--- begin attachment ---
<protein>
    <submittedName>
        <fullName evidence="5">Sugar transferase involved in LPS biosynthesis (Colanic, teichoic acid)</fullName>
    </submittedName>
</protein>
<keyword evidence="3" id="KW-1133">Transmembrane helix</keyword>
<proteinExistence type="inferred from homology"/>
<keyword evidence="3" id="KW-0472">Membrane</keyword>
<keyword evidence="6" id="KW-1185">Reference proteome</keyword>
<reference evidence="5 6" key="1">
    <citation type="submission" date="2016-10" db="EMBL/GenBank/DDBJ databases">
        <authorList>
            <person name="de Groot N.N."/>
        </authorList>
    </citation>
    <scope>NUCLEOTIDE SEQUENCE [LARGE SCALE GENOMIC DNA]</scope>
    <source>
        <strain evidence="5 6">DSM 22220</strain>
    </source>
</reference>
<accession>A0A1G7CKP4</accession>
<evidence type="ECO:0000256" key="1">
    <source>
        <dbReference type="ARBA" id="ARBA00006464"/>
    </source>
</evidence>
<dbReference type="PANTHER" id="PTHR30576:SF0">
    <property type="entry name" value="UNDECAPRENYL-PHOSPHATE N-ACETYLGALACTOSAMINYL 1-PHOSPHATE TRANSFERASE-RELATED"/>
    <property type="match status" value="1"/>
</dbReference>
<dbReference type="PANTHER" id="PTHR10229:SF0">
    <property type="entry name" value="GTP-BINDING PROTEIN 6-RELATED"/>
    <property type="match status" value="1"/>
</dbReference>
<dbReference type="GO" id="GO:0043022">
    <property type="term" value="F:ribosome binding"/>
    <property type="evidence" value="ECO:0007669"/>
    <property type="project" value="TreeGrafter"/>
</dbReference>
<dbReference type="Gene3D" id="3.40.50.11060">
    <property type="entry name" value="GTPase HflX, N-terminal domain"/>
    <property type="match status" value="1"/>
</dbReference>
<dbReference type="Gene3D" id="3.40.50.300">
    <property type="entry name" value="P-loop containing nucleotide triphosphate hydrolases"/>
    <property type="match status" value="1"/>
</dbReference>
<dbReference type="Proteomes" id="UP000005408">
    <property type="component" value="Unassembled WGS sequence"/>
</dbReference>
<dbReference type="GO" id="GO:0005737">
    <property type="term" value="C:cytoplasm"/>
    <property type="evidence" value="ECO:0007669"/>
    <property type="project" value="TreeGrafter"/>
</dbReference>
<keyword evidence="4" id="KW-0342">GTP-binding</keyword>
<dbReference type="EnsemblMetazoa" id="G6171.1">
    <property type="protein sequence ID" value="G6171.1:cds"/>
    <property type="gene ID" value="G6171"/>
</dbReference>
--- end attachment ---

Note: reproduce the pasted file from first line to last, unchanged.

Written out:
<protein>
    <submittedName>
        <fullName evidence="5">Sugar transferase involved in LPS biosynthesis (Colanic, teichoic acid)</fullName>
    </submittedName>
</protein>
<keyword evidence="3" id="KW-1133">Transmembrane helix</keyword>
<proteinExistence type="inferred from homology"/>
<keyword evidence="3" id="KW-0472">Membrane</keyword>
<keyword evidence="6" id="KW-1185">Reference proteome</keyword>
<reference evidence="5 6" key="1">
    <citation type="submission" date="2016-10" db="EMBL/GenBank/DDBJ databases">
        <authorList>
            <person name="de Groot N.N."/>
        </authorList>
    </citation>
    <scope>NUCLEOTIDE SEQUENCE [LARGE SCALE GENOMIC DNA]</scope>
    <source>
        <strain evidence="5 6">DSM 22220</strain>
    </source>
</reference>
<accession>A0A1G7CKP4</accession>
<evidence type="ECO:0000256" key="1">
    <source>
        <dbReference type="ARBA" id="ARBA00006464"/>
    </source>
</evidence>
<dbReference type="PANTHER" id="PTHR30576:SF0">
    <property type="entry name" value="UNDECAPRENYL-PHOSPHATE N-ACETYLGALACTOSAMINYL 1-PHOSPHATE TRANSFERASE-RELATED"/>
    <property type="match status" value="1"/>
</dbReference>
<dbReference type="PANTHER" id="PTHR10229:SF0">
    <property type="entry name" value="GTP-BINDING PROTEIN 6-RELATED"/>
    <property type="match status" value="1"/>
</dbReference>
<dbReference type="GO" id="GO:0043022">
    <property type="term" value="F:ribosome binding"/>
    <property type="evidence" value="ECO:0007669"/>
    <property type="project" value="TreeGrafter"/>
</dbReference>
<dbReference type="Gene3D" id="3.40.50.11060">
    <property type="entry name" value="GTPase HflX, N-terminal domain"/>
    <property type="match status" value="1"/>
</dbReference>
<dbReference type="Gene3D" id="3.40.50.300">
    <property type="entry name" value="P-loop containing nucleotide triphosphate hydrolases"/>
    <property type="match status" value="1"/>
</dbReference>
<dbReference type="Proteomes" id="UP000005408">
    <property type="component" value="Unassembled WGS sequence"/>
</dbReference>
<dbReference type="GO" id="GO:0005737">
    <property type="term" value="C:cytoplasm"/>
    <property type="evidence" value="ECO:0007669"/>
    <property type="project" value="TreeGrafter"/>
</dbReference>
<keyword evidence="4" id="KW-0342">GTP-binding</keyword>
<dbReference type="EnsemblMetazoa" id="G6171.1">
    <property type="protein sequence ID" value="G6171.1:cds"/>
    <property type="gene ID" value="G6171"/>
</dbReference>